- Do Your Homework – When you apply or if you are thinking about applying for a job with a particular employer, know something in detail about them and the job and be able to show how you and your experience connects together. You will have to study and dig into your experience and goals at a deeper level to be able to compete for the job at a higher level. Employers are looking for people who can connect with the business at a deeper level and can show how they have “walked the talk” at their past employers. When you can demonstrate this ability, employers can envision you in their open position, taking an active and immediate role. Additionally, when you apply, prepare yourself for a call by having about five questions ready to go, in advance. They may call in a day, a week or couple of weeks, but you have something ready and you are not struggling to come up with something when they ask if you have any questions. Prepare something based on your research of the company, the job or the industry. If you are called and don’t have any questions, this does not look good, as you leave employers saying “they don’t know everything about us or the job” and moving them to assuming you do not want the job that bad.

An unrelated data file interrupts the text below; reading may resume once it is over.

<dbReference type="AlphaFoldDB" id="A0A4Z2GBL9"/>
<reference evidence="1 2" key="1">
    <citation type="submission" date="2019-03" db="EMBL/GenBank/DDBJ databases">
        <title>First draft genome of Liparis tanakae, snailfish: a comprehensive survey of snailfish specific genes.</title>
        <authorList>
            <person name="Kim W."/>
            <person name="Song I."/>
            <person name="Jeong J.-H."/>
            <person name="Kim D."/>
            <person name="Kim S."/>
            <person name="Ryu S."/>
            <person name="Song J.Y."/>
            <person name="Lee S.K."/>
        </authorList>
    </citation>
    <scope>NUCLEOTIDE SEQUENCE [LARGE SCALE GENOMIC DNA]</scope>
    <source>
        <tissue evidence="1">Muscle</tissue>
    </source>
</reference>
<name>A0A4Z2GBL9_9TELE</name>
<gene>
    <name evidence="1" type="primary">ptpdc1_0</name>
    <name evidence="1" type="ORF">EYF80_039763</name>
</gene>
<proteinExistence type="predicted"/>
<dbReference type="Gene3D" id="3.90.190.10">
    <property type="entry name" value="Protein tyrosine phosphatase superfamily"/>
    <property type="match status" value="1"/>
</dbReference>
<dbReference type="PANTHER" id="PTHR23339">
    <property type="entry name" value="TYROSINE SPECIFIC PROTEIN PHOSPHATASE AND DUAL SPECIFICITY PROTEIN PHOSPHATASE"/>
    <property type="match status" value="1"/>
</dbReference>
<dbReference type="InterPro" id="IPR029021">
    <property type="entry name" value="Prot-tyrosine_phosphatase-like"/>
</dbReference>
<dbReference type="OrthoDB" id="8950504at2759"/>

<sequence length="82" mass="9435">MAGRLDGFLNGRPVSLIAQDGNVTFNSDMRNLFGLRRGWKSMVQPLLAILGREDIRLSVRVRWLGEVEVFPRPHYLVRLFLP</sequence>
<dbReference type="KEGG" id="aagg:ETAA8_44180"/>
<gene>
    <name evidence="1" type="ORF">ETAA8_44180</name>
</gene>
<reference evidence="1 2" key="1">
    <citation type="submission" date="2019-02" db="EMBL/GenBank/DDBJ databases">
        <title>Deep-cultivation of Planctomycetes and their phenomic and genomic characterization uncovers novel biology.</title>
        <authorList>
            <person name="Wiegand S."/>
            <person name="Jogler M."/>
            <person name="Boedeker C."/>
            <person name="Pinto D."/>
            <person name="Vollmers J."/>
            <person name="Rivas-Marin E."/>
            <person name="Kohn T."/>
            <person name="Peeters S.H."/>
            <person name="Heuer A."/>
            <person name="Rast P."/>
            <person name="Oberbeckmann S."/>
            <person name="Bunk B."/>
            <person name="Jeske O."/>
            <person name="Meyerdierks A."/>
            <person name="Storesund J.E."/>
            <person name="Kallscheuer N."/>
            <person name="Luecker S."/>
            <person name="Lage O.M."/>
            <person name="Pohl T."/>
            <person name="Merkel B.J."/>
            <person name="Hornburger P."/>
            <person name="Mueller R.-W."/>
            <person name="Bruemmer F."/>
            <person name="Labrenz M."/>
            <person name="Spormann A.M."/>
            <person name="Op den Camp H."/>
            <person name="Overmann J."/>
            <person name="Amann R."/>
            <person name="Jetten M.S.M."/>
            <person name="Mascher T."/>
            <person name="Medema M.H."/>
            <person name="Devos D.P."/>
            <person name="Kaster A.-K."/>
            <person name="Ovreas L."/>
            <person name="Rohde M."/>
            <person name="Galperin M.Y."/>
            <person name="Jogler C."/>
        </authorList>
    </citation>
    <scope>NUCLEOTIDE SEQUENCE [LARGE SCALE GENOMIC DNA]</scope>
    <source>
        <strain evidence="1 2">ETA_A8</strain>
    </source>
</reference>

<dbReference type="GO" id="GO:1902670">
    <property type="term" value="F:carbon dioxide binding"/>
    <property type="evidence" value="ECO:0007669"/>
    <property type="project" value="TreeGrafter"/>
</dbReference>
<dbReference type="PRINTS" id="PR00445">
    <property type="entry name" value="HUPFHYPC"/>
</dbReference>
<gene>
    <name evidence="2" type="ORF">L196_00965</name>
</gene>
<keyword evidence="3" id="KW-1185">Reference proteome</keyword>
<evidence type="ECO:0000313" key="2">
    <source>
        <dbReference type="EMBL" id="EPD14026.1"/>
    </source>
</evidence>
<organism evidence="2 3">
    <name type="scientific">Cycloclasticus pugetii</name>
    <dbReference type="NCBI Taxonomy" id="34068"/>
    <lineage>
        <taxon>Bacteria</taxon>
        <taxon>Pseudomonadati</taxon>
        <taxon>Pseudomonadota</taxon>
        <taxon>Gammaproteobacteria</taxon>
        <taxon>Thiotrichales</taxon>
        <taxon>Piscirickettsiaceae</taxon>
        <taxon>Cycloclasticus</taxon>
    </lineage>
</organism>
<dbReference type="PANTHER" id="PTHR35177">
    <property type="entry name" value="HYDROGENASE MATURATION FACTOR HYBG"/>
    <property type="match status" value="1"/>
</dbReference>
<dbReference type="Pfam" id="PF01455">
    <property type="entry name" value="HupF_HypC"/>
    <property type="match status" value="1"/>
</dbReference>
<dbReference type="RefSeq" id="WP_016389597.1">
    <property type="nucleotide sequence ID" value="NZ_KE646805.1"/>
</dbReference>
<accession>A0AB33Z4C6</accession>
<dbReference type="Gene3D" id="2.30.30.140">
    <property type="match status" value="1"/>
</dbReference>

- Keep Organized – When applying for multiple positions with multiple employers, keep yourself organized because when an employer calls, you are being measured on your organizational skills immediately. Several years ago I was laid off from a great job. The market was flooded with others like myself and there were few open positions. During that time I applied for over 100 positions (I still have the list) and I tracked the company I applied to, the position title, the date I applied and the e-mail, fax or way I applied. Additionally, after applying I printed the resume, cover letter I used, the job description, and company mission and profile; placing them in a labeled folder. Therefore, when they called I was ready and could say, “give me a minute, let me pull that folder”. I just set myself apart from many candidates who may have asked, “Which job is this for?” or “What company?” or “I applied for so many jobs can you remind me what you do?” I received a good deal of interviews based on my organization.